With the nuclear crisis in Fukushima on everyone’s mind, we remember a fire at the Rocky Flats nuclear weapons production facility just outside of Denver in 1969 that stands as one of the most horrifying near-misses in our history. As this excellent interative online gallery from the University of Colorado, recounts, enough material to build 1,000 nuclear bombs was nearly ignited after an oil rag in a glove box with plutonium shavings caught fire creating the costliest industrial accident in US history and a sobering reminder of the persistent dangers of atomic energy.

For a broad-stroke look at the entire history of Rocky Flats, the High Country News video below also serves as a good primer.

 

5 Responses to Remembering The 1969 Rocky Flats Fire

  1. drew says:

    Persistent dangers of atomic energy?

    Atomic weaponry, I think you mean. As if those weren’t self-evident enough.

  2. Noel Black says:

    I believe atomic energy is also responsible for atomic weaponry. Correct me if I’m wrong.

  3. Mary Ellen says:

    I appreciate this. Thanks.

  4. Sarah says:

    A calamity at a nuclear weapons factory would probably make a much bigger hole in ground than one producing electricity, I’m guessing? This story was very alarming!

  5. Jeff Nice says:

    alarming might not cover all the bases about this story.

News

August 30, 2015 | NPR · The rumors ranged from a man leaping to his death in Beijing over stock losses to highly inflated death tolls in the Tianjin industrial blasts.
 

AFP/Getty Images
August 30, 2015 | NPR · Oregon Sen. Jeff Merkley announced he’s backing the Iran deal despite “significant shortcomings.” It brings Obama within three votes of sustaining a veto against congressional disapproval.
 

AP
August 30, 2015 | NPR · Hillary Clinton tried to rally important Democratic delegates to her side at the party’s summer meeting in Minneapolis. But, as she looks increasingly vulnerable, rivals are pressing their own cases.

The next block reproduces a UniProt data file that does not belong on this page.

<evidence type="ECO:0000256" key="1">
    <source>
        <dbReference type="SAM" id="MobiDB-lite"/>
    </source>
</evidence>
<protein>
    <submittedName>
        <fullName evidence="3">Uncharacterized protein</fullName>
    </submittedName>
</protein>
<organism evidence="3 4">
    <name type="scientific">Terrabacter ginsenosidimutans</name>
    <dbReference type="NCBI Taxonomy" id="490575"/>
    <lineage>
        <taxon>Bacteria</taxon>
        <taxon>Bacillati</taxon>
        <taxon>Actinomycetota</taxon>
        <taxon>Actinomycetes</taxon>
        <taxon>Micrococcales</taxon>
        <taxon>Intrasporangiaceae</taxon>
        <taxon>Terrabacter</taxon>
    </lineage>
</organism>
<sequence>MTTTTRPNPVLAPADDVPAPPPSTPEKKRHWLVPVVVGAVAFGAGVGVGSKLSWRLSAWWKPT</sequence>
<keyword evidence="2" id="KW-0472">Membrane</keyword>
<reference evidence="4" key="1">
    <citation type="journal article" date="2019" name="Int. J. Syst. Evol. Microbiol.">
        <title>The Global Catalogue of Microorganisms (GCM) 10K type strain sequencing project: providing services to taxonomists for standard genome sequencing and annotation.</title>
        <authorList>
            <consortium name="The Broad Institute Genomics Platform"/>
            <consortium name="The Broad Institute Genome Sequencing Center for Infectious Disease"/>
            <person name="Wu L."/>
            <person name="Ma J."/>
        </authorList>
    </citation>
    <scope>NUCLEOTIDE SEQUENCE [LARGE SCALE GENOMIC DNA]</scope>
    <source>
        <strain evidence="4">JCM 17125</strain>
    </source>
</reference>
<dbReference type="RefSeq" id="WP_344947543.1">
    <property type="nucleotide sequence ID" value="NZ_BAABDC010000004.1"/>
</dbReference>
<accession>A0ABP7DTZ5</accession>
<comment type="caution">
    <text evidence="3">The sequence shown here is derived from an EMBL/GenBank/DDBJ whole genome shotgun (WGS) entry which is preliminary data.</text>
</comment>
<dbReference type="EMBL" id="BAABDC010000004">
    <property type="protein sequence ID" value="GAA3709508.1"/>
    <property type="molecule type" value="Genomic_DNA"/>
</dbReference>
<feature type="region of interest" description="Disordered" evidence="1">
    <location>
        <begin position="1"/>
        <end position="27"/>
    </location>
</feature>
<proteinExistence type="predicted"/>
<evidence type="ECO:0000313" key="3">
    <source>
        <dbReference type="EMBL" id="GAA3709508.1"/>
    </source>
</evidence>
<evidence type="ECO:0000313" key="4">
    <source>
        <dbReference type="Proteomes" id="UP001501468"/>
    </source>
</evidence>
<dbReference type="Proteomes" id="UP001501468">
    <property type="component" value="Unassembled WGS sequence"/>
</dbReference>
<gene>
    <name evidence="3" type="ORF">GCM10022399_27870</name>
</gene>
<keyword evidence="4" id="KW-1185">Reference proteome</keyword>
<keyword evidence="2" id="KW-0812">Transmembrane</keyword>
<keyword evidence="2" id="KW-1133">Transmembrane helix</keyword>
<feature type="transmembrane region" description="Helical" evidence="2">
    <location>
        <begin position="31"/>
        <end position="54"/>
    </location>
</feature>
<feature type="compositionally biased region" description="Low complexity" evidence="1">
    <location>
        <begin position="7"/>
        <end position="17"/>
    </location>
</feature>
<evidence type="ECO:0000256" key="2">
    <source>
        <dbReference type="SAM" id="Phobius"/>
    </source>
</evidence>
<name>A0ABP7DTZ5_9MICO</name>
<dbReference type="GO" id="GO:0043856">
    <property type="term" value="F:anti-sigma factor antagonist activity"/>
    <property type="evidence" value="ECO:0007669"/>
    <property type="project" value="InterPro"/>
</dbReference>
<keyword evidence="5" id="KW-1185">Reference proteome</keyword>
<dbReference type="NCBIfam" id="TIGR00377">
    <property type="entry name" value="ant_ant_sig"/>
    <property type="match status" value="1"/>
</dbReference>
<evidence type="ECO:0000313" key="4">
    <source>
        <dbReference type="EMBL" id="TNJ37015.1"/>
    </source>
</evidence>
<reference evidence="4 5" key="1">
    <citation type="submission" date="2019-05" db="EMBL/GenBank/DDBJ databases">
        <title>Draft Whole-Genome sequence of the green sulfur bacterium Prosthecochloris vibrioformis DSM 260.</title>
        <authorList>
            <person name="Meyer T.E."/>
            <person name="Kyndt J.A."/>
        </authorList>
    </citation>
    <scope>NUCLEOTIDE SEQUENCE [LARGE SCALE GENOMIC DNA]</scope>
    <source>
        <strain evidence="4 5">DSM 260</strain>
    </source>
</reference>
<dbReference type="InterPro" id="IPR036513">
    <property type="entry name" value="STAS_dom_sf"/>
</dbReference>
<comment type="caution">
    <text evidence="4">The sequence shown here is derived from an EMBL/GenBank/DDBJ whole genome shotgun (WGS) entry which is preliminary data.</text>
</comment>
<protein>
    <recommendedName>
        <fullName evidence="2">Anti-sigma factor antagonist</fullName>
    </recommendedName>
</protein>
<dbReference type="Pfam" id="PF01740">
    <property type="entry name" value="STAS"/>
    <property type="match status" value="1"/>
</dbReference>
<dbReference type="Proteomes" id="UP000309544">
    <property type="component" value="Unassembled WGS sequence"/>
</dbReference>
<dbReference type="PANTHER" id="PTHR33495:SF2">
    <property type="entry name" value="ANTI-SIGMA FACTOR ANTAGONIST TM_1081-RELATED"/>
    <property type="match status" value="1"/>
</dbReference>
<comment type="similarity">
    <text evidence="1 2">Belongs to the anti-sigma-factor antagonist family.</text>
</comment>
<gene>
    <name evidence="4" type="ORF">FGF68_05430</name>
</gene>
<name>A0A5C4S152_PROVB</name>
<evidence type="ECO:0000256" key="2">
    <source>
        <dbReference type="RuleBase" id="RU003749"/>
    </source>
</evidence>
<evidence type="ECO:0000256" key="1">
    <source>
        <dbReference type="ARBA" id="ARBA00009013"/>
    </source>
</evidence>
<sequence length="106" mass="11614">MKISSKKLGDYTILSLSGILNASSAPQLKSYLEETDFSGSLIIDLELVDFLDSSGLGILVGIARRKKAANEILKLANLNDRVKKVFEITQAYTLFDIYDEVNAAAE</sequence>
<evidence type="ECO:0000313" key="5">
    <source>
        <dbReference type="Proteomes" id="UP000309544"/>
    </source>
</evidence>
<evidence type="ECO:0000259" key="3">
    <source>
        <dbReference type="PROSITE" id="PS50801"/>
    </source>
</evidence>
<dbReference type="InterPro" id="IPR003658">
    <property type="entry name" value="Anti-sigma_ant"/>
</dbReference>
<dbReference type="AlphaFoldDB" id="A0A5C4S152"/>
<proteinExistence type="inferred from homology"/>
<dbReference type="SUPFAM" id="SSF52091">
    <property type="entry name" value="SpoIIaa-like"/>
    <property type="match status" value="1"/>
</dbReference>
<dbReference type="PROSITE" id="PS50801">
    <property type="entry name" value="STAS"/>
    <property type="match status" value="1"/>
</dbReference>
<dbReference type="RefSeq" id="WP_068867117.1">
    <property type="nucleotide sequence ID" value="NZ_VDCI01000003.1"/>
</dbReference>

Arts & Life

NPR
August 30, 2015 | NPR · The teen heroine of Nicola Yoon’s debut novel, Everything, Everything, has a disorder that bars her from leaving her house. Still, her world is vast, filled with writings, drawings — and new love.
 

Patty Wagstaff Airshows, Inc.
August 30, 2015 | NPR · Award-winning aviator Patty Wagstaff tackles the extreme, but she was inspired by a simple takeoff gone wrong. Crawling out of the plane, she looked at her pilot and thought, “I can do a lot better.”
 

iStockphoto
August 30, 2015 | NPR · We’ve spent two weeks looking at the state of television, and now it’s time to ask some questions about where it’s going from here.
 

Music

Courtesy of the artist
August 30, 2015 | NPR · “We wanted to be a part of the healing process of the city and of the people,” Bridgewater says. Her new album, Dee Dee’s Feathers, mines the rich history of New Orleans music.
 

Courtesy of the artist
August 30, 2015 | NPR · Danish musician Amalie Bruun grew up playing classical piano and violin — but her passion is black metal. She discusses her debut album, M, parts of which were made in a real mausoleum.
 

Courtesy of the artist
August 29, 2015 | NPR · Along with his band The Night Sweats, Rateliff is the voice behind “S.O.B.” — a new song with an old sound that’s catching a lot of people off guard.
 

Get the KRCC iPhone App

The Writer's Almanac

Radiolab